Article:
For 55 days now, no one has come for the boy.
In a courtroom miles away, people argue over what should happen to the 10-year-old Prince George’s child whose mom drove him to a D.C. hospital, checked him in and left him there.
Psychotherapists, teachers and social workers visit him every day. He has games, books and a television but no window in the psychiatric ward where he is being kept.
An abandoned child is a sign of utter desperation and, often, systemic dysfunction. It’s not just about one broken family or a single, troubled child; it’s about crippling bureaucracy, impotent policy, lack of education and money, money, money.
This boy’s situation is a scenario that plays out at hospitals all over the country every day. Hospitals have become dumping grounds for families of children with mental illness and nowhere else to turn for help.
“It’s a nationwide problem,” said Paramjit Joshi, director of psychiatry at Children’s National Medical Center, where the 10-year-old has been languishing since Sept. 15.
His future has become a hot potato being tossed around among social service agency attorneys, hospital attorneys and his mother, who says she is unable to care for him.
And that’s not a surprise, given what the hospital knows about the boy.
He has received diagnoses of attention deficit hyperactivity disorder, manic depression and bipolar disorder, according to court papers and reports by The Washington Post’s Keith Alexander.
He was suspended from school in August and threatened to commit suicide. He stabbed a relative in the eye with a pencil and told doctors that he found hurting people “funny,” according to court records.
The mother did what she had done before when her child was dangerous and unmanageable — she drove from Maryland into the District and checked him in at Children’s. Only this time, she didn’t pick him up.
Since then, the child’s case has gone to court.
Attorneys for Children’s say their facility is an acute-care hospital, not a permanent home for an abandoned boy. They want someone to take him. At one point, hospital attorneys even suggested that an ambulance drop him at the social services department in Prince George’s County.
But county attorneys said Prince George’s doesn’t have the facilities to treat him.
So how about D.C.? Nope, his mom’s not a resident.
“Even if he lived in D.C., the sad reality is that D.C. does not have a functioning children’s mental health system,” said Judith Sandalow, executive director of the D.C. Children’s Law Center, which deals with cases like this one and is representing the boy’s mother. “There is a dearth of children’s mental health services in the District. And this situation is not unusual, sadly.”
Recently, the center dealt with a 15-year-old who came into the office in a wheelchair because he’d been shot when he was 11, among many other traumas in his life. This child had never once been screened for a possible mental health issue, Sandalow said.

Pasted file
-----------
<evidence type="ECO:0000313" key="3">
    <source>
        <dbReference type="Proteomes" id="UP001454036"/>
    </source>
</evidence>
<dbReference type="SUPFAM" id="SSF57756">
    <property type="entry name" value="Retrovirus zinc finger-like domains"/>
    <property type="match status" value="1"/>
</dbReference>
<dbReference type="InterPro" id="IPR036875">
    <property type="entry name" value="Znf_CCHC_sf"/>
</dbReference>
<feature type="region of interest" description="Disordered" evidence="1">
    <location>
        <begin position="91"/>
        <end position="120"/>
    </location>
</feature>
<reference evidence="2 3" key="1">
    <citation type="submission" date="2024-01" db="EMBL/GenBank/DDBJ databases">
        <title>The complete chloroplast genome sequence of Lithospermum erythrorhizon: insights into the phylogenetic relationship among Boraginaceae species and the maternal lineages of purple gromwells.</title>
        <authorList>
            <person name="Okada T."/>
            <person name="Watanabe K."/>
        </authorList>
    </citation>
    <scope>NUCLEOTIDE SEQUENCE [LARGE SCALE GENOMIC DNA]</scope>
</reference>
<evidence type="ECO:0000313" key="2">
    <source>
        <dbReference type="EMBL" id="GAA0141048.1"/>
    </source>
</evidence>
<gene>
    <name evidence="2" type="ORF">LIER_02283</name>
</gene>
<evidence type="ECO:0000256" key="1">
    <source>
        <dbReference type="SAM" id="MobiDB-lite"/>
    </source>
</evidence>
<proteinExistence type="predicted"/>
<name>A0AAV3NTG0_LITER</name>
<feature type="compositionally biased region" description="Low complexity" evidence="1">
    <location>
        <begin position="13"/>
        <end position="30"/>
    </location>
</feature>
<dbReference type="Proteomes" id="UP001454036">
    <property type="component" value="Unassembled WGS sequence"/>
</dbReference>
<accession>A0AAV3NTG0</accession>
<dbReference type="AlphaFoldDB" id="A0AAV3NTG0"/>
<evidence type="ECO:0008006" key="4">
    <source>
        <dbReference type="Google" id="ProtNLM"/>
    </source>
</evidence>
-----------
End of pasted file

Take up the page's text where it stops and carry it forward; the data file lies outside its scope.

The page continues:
In the 10-year-old’s case, the mother appears to be aware of her lack of ability to care for her child without support. She tried other avenues, checked him into Children’s when it got dangerous, then finally gave up.
Dad, on the other hand, says that he wants to take the child home but that he doesn’t have custody and has been out of the boy’s life for some time. He also has a small child in his home, who could be in danger with a mentally ill older child in the house.
After D.C. Superior Court Senior Judge Eugene N. Hamilton ordered someone to take the child and “stop this merry-go-round,” the boy appeared to be headed to a facility in Philadelphia that could handle him. That move is on hold until another hearing this week.
The child was clearly in peril long before Sept. 15. And 55 days in a hospital, abandoned and alone, won’t help him, no matter how good the doctors there are.
“Child time is not adult time. Seven days, two weeks, three weeks — that’s a lifetime for a child anywhere, especially a child with mental health issues,” Sandalow said.
We have all kinds of safety nets in place to ensure that children are able to get vaccinations, annual doctor visits and cold medicine. Yet mental health, in most cases, is an afterthought.
This despite the fact that one in five children has a diagnosable mental disorder and one in 10 has mental health problems severe enough to impair how they function at home, in school or in the community, according to a recent report by the National Center for Children in Poverty.
“That means that in a class of 100, you have at least five kids” who have mental health issues, Joshi said.
“It’s so important to identify [mental illness] at an early age,” she said, and get those children treatment.
But the reality is that cash-strapped governments aren’t carving out a lot of extra cash these days for this kind of care.
Then again, maybe some counseling upfront would have kept the boy at Children’s off this costly merry-go-round.
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